This two-cylinder, 20-horsepower, 3 x 4-inch, double-acting, 90° "V" engine is designed in the simplest possible form for steady-state power production.
It will produce 20 hp with a maximum of 200 psig @ 700 rpm. It is well balanced for those parameters and is designed for self-starting. Its low-speed torque is in the order of 200 ft-lb and should be handled carefully.
It has very large balanced piston valves that will greatly increase its efficiency and can stand a considerable amount of superheat. Its nominal cutoffs are 55% admission and 65% exhaust. Cylinder clearance volume is in the order of 12–13% and will allow for moderate compression, which helps in starting the engine from cold. Admission starts at 1% before dead centers to aid in high-speed running with the standard 55° eccentrics.
This engine is not equipped with reverse or variable valve timing. Power can be increased by changing the eccentric angle to 60- 65°, but this also decreases engine efficiency.
This engine has a drip valve on the bottom of each valve bore to augment getting rid of condensed water when the engine is started from cold. Hydraulic lock and damage can occur when a piston-valve engine is started carelessly from cold.
The two-cylinder "V" engine design was used with great success for small engines by Abner Doble and by Bill Besler in his famous steam-powered airplane. It is the simplest and lightest configuration for a two-cylinder engine and requires only two crankwebs and a crankshaft of only five parts. The intake and exhaust manifolds are not included. Motor mount brackets can be made out of 1-1/2" steel angle iron 18" to 24" long and bolted to the two bottom ½" holes in each end plate.
It is advisable to mount a 8 to 10-inch pulley on the CW mainshaft for hand rotation to ease starting the engine Add approximately one quart of MOBILE SYNTHETIC 30-40 weight air compressor oil to the crankcase, view the level in the crankcase sight glass. This oil will not solidify if water/steam were to enter the crankcase. Regular synthetic oil can be used. Connect low-pressure air to the two steam inlets in the two blocks and the engine should run nicely. It would be wise to recheck the valve timing and make sure that the admission to both the piston top and bottom are about equal. Correct valve timing is most important. Install an engine oiler before running on hot steam.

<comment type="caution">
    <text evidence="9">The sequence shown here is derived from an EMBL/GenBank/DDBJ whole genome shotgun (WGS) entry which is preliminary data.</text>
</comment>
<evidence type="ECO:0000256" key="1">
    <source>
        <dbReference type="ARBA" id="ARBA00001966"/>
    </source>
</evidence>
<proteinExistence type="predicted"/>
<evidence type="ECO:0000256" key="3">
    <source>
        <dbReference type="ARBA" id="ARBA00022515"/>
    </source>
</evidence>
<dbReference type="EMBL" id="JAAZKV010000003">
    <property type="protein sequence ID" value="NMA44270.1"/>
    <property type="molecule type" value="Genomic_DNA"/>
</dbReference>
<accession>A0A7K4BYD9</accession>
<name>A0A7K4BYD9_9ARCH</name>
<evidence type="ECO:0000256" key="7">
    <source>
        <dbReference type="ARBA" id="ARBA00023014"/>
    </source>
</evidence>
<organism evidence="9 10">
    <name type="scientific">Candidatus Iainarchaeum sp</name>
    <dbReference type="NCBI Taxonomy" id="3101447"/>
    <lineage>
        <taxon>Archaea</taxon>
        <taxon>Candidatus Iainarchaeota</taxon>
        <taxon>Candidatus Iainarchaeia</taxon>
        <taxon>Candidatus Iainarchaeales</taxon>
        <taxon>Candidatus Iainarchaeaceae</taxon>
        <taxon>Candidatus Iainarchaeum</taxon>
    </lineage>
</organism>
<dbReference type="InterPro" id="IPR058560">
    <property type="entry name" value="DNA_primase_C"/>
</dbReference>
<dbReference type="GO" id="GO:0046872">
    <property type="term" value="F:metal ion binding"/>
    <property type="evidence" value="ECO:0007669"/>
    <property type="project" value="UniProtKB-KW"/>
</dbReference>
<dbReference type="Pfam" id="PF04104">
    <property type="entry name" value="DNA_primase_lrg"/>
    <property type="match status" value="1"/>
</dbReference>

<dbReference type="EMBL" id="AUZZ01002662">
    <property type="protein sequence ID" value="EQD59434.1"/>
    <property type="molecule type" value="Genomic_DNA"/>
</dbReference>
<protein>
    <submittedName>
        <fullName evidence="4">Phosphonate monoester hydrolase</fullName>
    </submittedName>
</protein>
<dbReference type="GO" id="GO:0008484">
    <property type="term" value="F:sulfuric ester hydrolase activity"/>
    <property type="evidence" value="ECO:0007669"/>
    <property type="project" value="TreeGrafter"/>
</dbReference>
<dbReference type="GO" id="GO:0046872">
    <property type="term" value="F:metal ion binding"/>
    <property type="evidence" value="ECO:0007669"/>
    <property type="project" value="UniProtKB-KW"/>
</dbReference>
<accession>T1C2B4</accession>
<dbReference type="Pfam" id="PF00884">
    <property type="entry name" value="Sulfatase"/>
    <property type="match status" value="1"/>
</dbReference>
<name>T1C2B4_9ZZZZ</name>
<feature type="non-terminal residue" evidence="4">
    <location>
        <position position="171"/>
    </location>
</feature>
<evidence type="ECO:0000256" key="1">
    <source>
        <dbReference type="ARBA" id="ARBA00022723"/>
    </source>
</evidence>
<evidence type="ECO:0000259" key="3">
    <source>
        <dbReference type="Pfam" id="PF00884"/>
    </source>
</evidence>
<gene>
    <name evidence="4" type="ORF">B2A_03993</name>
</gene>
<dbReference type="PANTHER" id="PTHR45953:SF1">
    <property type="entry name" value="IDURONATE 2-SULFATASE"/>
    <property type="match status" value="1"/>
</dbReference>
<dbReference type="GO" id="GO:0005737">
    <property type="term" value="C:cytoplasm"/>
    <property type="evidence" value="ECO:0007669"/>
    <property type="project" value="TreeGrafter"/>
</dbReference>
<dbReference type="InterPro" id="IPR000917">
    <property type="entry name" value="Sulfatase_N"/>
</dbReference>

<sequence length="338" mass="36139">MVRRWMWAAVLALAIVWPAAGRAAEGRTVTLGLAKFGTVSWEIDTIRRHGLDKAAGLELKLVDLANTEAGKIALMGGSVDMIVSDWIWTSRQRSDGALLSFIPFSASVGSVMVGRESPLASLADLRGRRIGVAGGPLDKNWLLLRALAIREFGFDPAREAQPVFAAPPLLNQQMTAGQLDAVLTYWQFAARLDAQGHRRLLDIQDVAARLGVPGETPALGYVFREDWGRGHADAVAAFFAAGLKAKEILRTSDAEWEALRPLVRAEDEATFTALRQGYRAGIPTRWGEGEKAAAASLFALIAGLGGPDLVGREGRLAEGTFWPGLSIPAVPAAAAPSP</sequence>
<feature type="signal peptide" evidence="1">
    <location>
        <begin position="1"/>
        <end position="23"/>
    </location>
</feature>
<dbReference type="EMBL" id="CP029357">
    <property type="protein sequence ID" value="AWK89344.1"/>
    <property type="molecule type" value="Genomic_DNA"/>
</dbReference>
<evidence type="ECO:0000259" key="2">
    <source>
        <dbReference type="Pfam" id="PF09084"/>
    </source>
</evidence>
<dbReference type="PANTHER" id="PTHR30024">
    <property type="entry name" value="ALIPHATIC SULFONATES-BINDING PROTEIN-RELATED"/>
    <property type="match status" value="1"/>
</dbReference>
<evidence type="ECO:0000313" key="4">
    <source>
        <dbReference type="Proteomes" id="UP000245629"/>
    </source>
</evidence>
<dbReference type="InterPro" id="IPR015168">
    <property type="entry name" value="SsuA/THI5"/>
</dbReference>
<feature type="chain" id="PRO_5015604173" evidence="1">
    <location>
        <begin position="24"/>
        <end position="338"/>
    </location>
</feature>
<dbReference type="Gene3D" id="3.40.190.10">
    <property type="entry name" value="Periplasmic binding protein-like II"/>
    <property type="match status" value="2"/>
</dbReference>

ENGINE OILING— On occasion open the bottom drain plug and see if any water has accumulated in the bottom of the crankcase. If so, let it run out, and then reclose the drain plug.
Before operation, make sure the oil level is visible in the sight glass. This engine requires steam cylinder oil injected into the steam line to protect the valve and piston from wear. MOBILE ONE synthetic oil of 400 viscosity is recommended, as well as any steam cylinder oil. The feed rate should be in the order of 1 quart per every 50– 60 hours of operation with highly superheated steam.
If you do not understand some of the terminology concerning the technical information relating to this engine, we suggest you order our Special Steam Package and study it. The concepts are not that complicated.
Please do NOT call, write, or e-mail for an explanation. If you’re not willing to do your homework, please don’t ask us to tutor you. IF you have a question AFTER you have studied our Special Steam Package, please call.
Our engines are guaranteed for two (2) years, parts and labor. Our engines should last a considerable longer time than that. However, the engine bearings and the piston rings may have to be replaced after 8,000 to 10,000 hours. At full power, a modern automotive engine will last only 50 to 100 hours
The warranty is voided if you don't lubricate the engine, if you run it at pressures and speeds beyond what we specify, or if you do something else demonstrating a serious lack of intelligence--like dropping it out of a second-story window.
30-day money-back guarantee if you return the engine in undamaged condition. There is a $750.00 restocking charge.
We have been making the smaller 1 and 3 horsepower steam engines since 1998. In that time, we have had one steam engine we have had to do warranty work on. The casting on the steam chest had cracked. We replaced it at no cost to the owner, even though the warranty had expired.
This page was updated on 5 November 2011